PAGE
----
^ The obvious answer is that they wish to have their own progeny (the ones that through mismanagement actually get delivered) tied up doing “useful” things.  Plus, there is the whole resentment issue.  Which begs the question: won’t the Brits, French, Germans & etc. be a little bitter that their spots are being taken by a higher bidder?

    • I’ve read this several times and I still have no idea what it means.

      What it ‘sounds’ like is that you have a degree, and you don’t want anybody else to have one.

      I’m sure you’ll correct me if I’m wrong.

      As to innovation…it is occurring around us all the time. What would be nice is if we were innovating too.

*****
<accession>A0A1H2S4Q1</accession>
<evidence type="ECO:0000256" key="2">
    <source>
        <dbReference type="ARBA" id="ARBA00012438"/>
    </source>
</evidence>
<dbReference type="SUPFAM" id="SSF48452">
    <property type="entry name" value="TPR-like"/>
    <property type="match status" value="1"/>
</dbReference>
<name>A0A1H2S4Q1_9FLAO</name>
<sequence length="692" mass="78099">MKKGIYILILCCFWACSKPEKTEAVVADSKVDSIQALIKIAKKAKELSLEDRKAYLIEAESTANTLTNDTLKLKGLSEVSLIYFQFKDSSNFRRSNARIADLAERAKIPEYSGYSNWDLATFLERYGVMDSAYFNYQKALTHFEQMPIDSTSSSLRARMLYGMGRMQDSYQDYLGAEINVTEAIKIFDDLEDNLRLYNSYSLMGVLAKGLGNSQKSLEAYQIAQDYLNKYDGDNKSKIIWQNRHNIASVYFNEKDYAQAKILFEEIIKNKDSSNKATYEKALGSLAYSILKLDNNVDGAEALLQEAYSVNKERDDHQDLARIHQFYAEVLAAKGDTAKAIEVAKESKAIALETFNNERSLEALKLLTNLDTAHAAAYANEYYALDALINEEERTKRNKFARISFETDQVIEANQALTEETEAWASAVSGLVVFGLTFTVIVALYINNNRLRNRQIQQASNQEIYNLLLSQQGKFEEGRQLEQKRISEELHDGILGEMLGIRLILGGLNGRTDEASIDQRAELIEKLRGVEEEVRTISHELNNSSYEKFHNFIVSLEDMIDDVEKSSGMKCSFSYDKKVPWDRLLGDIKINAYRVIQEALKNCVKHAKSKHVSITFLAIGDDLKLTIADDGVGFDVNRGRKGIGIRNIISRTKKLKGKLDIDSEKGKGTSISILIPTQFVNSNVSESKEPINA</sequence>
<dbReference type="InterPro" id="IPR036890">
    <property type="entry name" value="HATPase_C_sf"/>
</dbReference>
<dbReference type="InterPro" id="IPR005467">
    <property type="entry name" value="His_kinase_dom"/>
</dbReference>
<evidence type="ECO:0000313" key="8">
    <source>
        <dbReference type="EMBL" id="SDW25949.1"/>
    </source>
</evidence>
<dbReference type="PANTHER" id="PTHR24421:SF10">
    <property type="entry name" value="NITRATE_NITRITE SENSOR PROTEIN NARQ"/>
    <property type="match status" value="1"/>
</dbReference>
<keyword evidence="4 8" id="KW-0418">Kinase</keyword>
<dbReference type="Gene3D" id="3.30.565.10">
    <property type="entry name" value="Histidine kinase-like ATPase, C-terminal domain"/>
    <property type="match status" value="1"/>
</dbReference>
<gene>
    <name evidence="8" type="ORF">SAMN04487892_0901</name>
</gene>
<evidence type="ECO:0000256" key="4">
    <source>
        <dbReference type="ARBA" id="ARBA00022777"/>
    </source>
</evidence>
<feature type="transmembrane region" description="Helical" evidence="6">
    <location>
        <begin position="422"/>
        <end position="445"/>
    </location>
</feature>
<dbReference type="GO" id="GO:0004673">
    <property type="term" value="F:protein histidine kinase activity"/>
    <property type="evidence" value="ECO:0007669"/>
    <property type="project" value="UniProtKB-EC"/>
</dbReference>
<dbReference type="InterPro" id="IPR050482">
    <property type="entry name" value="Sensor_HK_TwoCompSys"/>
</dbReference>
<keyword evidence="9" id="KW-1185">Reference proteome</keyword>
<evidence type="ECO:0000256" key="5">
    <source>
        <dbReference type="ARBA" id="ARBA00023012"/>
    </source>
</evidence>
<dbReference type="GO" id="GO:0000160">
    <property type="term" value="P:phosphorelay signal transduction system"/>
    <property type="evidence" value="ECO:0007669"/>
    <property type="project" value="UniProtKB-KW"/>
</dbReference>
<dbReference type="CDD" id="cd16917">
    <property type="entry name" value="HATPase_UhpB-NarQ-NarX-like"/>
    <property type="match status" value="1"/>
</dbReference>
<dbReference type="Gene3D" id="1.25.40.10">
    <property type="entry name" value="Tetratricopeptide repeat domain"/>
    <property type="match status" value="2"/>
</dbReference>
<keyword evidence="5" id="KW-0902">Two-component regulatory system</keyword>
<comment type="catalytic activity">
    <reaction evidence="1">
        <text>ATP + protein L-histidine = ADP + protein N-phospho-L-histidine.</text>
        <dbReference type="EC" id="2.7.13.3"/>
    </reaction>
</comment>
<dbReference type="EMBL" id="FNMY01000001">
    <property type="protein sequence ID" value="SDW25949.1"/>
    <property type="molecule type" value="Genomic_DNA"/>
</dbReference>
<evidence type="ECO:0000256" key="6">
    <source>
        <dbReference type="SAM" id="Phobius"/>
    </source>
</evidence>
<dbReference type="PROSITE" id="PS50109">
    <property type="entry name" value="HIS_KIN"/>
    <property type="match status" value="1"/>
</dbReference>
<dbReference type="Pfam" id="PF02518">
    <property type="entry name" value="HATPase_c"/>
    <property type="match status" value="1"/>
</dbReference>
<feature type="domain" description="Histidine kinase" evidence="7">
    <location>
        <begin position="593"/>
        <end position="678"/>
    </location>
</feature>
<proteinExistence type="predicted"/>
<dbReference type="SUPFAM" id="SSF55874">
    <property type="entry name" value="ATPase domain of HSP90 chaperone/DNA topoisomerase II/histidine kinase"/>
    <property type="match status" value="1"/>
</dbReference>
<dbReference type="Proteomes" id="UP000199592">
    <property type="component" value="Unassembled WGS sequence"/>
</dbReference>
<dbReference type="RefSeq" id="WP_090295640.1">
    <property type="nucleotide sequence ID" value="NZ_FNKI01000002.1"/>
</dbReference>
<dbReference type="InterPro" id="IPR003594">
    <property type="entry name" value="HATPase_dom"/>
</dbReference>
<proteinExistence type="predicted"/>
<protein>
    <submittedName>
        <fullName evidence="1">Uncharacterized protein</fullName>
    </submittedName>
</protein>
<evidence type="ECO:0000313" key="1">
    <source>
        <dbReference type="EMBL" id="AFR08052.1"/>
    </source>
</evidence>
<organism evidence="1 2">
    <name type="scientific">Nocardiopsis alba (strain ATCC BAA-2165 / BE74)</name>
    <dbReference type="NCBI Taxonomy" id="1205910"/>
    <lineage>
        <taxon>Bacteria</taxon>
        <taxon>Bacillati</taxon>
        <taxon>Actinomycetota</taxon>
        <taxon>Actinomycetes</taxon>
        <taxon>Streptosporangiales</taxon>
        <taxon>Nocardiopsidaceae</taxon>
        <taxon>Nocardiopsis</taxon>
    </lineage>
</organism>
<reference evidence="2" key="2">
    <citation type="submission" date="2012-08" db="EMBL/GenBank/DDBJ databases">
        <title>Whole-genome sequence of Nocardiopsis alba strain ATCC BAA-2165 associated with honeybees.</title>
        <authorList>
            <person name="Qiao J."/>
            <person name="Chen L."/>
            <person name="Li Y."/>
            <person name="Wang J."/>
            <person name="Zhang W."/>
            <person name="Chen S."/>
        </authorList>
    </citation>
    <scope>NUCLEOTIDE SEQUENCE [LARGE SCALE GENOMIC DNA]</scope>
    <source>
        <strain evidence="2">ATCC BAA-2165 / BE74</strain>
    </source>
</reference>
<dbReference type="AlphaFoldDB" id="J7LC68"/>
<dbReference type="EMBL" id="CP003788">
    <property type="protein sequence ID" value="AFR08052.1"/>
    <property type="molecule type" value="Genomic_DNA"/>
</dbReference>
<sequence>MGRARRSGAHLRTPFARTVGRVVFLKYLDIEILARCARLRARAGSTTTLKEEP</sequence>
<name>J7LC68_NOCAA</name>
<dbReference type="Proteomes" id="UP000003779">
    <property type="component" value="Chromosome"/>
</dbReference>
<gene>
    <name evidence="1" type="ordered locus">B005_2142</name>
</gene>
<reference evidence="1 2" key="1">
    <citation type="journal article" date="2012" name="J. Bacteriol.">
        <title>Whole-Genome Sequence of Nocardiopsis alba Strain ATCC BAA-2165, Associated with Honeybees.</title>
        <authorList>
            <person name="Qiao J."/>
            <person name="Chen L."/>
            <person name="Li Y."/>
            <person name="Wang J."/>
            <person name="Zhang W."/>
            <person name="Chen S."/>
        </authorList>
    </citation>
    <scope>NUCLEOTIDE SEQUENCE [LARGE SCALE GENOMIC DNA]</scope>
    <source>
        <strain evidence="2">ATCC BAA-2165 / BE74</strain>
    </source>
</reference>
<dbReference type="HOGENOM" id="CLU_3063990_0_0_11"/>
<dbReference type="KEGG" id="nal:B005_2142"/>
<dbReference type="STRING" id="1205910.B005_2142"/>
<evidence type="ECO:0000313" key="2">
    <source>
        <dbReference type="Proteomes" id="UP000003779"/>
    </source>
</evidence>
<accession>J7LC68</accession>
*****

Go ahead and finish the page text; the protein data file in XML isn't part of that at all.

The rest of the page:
7. Why would we follow the path of a former Marxist revolutionary?

  8. “This week we are wondering whether the government of Canada thinks it’s more important to talk or to act.”

    At long last! The dawn of ratiocination! I mean for Paul – the ignoramuses controlling the government of Canada are hopeless. They have never learned these rules of good public relations:

    1. Do the right thing. 2. Be seen to be doing the right thing. 3. Don’t get #1 and #2 mixed up.


  9. Universities are plain and simple businesses, looking for profit.

    Before looking for $$$ abroad, Universities should focus on quality education for our own students (meaningfull programs, smaller classes) to ensure high rates of graduation, as opposed to admittance to Universities. 

    As far as the foreign students are concerned, two things need to change:
    – admittance tests
    – charge the full costs of education, operational and infrastructure costs